"We stopped making them in 1980 because the car was no longer viable," Mecham said. "If you got any real horsepower (out of the 301), you were rebuilding a hand grenade."
Throughout the 1990s, the cars of the 1970s were regarded disdainfully by collectors, but something funny happened one day on the way to the car show--'70s machinery, particularly Trans Ams sporting black paint and gold eagles, became not just collectible, but hot.
Riding the tail feathers of this trend are DKM's Macho T/As. Mecham's warmed up 'birds have attracted a cult following among collectors who fondly remember the days when clothing and furniture manufacturers were vying with the Bee Gees to see who could sell the most vinyl.
Rich Robert of North Tustin, California, definitely enjoys the machismo his special Trans Am imparts to curious onlookers.
"Macho T/A? There's so many ways you can take that," Robert said. "Some people look at you like you're nuts. Why would you write that on your car?"
Robert, who is president of Knorr Systems, a swimming pool contractor specializing in commercial and municipal work, was actually searching for the aforementioned bird of the black and gold feather when he happened to spot the DKM machine.
"I was looking, before they got so popular, for a black-and-gold Trans Am and, in the process, I came across the Macho," Robert said. "I said: 'My god, these are the ones to have!' "
Robert bid aggressively on his car in an online auction, only to lose it to another hopeful suitor--one who apparently had more interest in bidding than buying.
"There are very few (Macho T/As) around, so when one popped up on the Internet I went for it hard, but didn't get it," Robert recalled. "But I told the owner, 'Listen, if the deal falls through, let me know. I've got the money and I'd be glad to come up.' "
Assuming he'd missed one of the few opportunities he'd have to buy a Macho T/A, Robert purchased a '77 Trans Am that he wasn't in love with and quickly forsook it when the phone call came in about two weeks after the Internet auction ended.
"I bee-lined to the owner's home in Beverly Hills and I cut a deal," Robert said. "The car was all complete, but kind of weathered and tired. It led a pretty good life. It only has 80,000 miles and for the last 10 years, (the seller) hardly drove the car. Some of the internal plastic was faded and the paint is original but faded."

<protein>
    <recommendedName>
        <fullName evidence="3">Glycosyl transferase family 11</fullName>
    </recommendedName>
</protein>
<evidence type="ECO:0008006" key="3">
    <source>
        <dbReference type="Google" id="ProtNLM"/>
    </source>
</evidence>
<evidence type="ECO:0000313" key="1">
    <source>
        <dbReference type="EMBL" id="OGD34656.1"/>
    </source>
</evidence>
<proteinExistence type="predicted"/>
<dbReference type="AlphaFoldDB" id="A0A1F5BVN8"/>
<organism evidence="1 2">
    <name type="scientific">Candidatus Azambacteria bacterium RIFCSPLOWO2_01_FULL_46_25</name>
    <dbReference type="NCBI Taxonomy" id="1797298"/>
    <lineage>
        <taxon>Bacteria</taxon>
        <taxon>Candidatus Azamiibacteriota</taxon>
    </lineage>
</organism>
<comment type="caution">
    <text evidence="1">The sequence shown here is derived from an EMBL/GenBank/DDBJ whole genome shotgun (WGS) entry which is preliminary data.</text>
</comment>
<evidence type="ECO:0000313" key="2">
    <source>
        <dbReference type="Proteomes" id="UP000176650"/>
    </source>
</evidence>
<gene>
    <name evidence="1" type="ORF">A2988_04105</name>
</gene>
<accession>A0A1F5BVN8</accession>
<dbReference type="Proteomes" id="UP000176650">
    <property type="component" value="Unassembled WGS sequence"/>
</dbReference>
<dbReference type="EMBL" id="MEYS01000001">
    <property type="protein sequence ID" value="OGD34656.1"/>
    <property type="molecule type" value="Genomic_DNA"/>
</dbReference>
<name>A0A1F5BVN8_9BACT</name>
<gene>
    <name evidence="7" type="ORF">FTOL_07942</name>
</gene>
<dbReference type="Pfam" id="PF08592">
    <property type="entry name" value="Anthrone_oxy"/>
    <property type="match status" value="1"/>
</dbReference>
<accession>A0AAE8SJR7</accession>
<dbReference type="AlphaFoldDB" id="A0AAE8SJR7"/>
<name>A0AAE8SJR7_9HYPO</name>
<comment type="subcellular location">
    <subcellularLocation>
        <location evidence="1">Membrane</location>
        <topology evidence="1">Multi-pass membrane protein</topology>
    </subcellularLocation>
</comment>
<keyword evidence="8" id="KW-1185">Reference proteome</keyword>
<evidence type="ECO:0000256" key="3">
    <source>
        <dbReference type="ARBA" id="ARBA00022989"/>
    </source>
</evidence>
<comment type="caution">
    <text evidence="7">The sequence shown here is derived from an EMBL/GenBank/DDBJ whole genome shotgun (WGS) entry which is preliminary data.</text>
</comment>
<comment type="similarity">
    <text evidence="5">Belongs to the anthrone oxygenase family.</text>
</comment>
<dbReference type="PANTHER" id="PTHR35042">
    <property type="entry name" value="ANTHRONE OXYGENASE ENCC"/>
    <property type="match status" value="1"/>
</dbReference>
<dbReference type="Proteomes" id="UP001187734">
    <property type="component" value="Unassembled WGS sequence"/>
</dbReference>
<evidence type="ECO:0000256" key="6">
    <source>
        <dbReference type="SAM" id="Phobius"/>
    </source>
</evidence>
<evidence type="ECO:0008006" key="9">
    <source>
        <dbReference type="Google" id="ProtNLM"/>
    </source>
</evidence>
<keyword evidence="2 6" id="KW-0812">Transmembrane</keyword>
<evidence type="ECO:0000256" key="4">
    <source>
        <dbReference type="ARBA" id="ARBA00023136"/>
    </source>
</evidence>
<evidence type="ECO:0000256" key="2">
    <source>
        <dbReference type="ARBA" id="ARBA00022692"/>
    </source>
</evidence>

Robert's Macho T/A is equipped with an optional lift-off fiberglass hood that is said to save 60 pounds over the stock unit, a firewall-mounted oil pressure restorer device that holds a quart of oil in reserve and forces it back into the crankcase in the event that the engine's oil pressure drops, a color-matched four-point roll bar and four-wheel disc brakes.
Since purchasing the Macho, Robert has performed some housekeeping, such as repainting the Macho T/A graphics on the doors, dyeing some interior panels, and installing bushings in the Hurst Competition Plus shifter, but he has been hesitant to dive into a complete restoration that would erase the car's originality.
"There's only one thing left to be done to make it really good," Robert said. "It needs a paint job. I'm battling with myself about whether to take the plunge or keep it original. I want someone who's done one to take it apart. So, in the meantime, I don't do it.
"That would be the last thing. It's a great car from five or six feet away, but the paint is cracking a little here and there and the fiberglass hood is faded to a slightly different color."
Robert also contacted Mecham and received a letter authenticating his car. Mecham has since signed the T/A's glovebox door, as well.
Also, here's an interesting bit of trivia about the car, which can neither be positively confirmed nor denied: Robert believes that it was used in photographs on the cover and inside of DKM's brochure. Mecham says it's possible, but he has no way to be sure.
"The car runs hard and really well," Robert said. "They're scarce and they run a lot faster than a factory Trans Am. These things kick it for a big, heavy car! If a Bandit guy drove a Macho, he'd say, 'Why did I pay $40,000 for this thing?' "
In 1978, Hot Rod was just as enamored of DKM's tuned-up T/A, wringing a low 14 second e.t. out of Macho T/A number 3 (All of the Macho T/As bear their series number on the spoiler and lower front fenders.).